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  1. #1 The Next Real Estate Bubble: Farmland 
    PORCUS MAXIMUS Rockntractor's Avatar
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    By Blake Hurst Friday, March 29, 2013


    Farmers have been taking on mounting debt, creating an unsustainable increase in land prices and risking a crash that would ripple through our economy.
    Eeyore should have been a farmer. It’s almost impossible to find a farmer happy about his situation. The weather’s too hot, cold, wet, or dry, and prices are too low or too high, depending on whether we’re buying or selling. We can’t, at least in front of our peers, admit to prosperity or even the chance of prosperity. Although we’d never admit it at the local coffee shop, the last few years have been good, at least for Midwestern grain farmers. Prices have been strong — strong enough to make up for much of the production lost to last year’s drought. That’s terrible news for livestock producers, who’ve been faced with drought-damaged pastures and high feed costs, but for farmers producing corn and soybeans, it has been a profitable few years.

    Farmers have cash, and nowhere to invest it but farmland. Farmers largely ignore equities, as they tend to balance the inherent risk in farming by investing in what they perceive as less risky places. We aren’t dumb, however, and have figured out that it's a losing game to invest in bonds or CDs at rates less than inflation while we’re in tax brackets we never even knew existed.
    http://www.american.com/archive/2013...ubble-farmland

    When a farm in Iowa sells for $21,900 per acre either the dollar is terribly inflated or land prices are, I guess both.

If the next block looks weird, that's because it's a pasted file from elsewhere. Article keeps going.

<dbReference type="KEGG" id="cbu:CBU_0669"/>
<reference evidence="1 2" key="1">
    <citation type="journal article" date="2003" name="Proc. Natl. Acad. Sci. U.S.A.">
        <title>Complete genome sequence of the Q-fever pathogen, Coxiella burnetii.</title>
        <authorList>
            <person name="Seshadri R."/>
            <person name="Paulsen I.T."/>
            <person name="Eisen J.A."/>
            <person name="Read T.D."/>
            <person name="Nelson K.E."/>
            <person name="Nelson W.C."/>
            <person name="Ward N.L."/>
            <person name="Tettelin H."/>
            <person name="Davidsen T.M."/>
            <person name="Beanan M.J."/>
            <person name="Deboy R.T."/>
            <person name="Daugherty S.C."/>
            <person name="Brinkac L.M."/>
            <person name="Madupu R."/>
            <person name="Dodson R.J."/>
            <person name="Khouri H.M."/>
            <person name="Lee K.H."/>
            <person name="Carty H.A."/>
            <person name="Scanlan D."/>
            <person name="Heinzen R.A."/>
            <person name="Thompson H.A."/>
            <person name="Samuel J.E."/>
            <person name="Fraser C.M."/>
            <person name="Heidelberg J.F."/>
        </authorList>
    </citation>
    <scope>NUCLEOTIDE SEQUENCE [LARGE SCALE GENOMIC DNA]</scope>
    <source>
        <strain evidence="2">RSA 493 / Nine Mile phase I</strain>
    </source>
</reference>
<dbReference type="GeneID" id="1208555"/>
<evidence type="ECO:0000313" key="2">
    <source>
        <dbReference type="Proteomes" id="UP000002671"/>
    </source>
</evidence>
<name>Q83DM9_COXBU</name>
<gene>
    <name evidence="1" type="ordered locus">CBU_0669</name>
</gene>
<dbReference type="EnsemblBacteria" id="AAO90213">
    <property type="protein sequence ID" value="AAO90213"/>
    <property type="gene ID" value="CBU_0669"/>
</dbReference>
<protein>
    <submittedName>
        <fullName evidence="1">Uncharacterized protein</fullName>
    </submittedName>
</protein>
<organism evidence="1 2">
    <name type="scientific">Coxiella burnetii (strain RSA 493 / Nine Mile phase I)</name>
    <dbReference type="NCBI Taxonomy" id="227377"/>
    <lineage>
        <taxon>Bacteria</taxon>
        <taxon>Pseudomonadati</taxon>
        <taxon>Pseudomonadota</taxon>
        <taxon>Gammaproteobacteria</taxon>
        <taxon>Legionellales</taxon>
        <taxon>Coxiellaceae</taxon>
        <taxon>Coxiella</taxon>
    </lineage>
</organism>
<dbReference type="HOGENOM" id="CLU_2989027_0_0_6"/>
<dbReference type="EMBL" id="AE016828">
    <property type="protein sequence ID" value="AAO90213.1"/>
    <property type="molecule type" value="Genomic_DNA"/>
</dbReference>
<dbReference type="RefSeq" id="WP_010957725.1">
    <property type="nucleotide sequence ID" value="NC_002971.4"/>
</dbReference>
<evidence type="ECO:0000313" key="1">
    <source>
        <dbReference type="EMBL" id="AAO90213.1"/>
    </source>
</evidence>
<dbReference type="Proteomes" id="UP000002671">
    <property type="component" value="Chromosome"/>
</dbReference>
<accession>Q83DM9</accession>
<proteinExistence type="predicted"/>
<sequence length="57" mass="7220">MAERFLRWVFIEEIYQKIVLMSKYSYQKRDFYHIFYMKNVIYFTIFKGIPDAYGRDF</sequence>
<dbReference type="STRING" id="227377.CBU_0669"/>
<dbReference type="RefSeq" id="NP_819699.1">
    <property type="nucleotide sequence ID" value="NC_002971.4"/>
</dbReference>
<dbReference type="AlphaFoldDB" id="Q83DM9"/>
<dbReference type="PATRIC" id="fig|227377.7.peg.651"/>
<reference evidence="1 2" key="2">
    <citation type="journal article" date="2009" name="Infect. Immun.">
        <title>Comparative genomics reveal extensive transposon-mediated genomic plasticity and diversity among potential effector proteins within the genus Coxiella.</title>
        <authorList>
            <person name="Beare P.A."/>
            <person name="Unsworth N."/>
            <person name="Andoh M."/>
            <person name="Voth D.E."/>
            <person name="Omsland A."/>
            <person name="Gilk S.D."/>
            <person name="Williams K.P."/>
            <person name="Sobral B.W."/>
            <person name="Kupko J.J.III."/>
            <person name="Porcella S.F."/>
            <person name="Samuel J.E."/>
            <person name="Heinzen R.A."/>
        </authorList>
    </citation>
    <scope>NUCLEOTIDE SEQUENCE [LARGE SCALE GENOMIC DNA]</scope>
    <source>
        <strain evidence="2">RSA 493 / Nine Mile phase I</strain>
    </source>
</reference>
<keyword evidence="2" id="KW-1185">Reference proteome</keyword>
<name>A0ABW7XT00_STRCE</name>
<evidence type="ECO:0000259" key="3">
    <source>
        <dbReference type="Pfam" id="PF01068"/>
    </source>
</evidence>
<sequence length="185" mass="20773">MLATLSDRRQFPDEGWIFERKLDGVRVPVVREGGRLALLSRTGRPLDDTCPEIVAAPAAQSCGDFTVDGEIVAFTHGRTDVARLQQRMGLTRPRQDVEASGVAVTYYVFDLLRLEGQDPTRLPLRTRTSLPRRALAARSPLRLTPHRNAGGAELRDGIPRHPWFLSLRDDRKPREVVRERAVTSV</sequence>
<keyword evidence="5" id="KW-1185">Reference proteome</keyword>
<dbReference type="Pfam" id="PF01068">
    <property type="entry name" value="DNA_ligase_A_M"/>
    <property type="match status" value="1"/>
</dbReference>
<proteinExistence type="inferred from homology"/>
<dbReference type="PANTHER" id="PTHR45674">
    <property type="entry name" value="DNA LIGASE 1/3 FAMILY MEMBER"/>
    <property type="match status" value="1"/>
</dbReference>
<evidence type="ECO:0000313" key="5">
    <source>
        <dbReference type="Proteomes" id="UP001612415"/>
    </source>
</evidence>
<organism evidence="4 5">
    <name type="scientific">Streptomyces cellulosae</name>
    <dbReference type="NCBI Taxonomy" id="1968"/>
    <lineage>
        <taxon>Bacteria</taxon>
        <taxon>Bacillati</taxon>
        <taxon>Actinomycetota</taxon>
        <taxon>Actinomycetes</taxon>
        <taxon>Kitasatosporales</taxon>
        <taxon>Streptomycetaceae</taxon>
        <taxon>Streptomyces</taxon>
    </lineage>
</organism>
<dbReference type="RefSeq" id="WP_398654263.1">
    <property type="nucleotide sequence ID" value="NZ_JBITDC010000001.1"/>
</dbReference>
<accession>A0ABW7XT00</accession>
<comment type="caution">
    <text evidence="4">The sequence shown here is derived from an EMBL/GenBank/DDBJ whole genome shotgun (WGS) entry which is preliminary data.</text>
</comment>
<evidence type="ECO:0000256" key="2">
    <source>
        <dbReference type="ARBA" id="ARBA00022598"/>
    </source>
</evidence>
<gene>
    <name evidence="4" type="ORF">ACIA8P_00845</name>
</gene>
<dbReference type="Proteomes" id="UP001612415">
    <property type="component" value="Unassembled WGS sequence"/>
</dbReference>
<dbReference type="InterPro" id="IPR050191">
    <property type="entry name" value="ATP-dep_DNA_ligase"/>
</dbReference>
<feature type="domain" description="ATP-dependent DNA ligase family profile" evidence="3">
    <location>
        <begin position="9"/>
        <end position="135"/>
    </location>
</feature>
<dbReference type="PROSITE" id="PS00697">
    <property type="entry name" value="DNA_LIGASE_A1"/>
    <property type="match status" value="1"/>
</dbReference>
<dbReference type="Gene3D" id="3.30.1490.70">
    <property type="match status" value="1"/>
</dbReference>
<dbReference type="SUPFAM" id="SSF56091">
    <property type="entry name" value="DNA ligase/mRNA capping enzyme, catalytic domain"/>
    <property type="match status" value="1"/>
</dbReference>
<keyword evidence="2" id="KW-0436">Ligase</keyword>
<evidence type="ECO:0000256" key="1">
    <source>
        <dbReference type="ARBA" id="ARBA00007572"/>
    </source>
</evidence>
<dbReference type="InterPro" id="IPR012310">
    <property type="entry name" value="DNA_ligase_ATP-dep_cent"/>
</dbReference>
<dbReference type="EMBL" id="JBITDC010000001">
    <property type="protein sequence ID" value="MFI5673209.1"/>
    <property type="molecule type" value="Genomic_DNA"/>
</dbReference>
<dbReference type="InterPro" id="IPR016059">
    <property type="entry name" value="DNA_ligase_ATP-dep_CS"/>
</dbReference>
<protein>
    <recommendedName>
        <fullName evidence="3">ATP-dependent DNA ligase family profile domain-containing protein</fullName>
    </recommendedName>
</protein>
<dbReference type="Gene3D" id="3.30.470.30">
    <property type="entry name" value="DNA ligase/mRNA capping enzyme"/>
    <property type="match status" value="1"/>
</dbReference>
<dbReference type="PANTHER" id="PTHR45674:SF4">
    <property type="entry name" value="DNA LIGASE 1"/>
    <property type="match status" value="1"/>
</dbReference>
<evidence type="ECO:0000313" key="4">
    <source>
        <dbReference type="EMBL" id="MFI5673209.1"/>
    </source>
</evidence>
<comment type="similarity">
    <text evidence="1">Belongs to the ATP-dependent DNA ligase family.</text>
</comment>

The difference between pigs and people is that when they tell you you're cured it isn't a good thing.
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    Senior Member DumbAss Tanker's Avatar
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    As long as we continue to promote and incentivize use of our petrochemicals to grow food just to burn that food for fuel, and at about a zero net-net energy-wise, and pretend it's wondrous 'Green energy,' the crop farmers will still be doing well. They'll be screwed if that gravy train ever pulls into the station for maintenance, though.

    eta - The writer is certainly correct about that 22K per acre. Here in the rocky, hilly southern MO Ozarks where all we can really farm on any large scale is livestock, that would be an astronomical price, and a farm complete with house and outbuildings a hundred times that size would cost only ten times as much as that single acre. Of course, you wouldn't be able to grow corn or soybeans on it, just cattle, goats, hay, etc.
    Last edited by DumbAss Tanker; 03-31-2013 at 11:20 AM.
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  3. #3  
    Senior Member TVDOC's Avatar
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    Quote Originally Posted by DumbAss Tanker View Post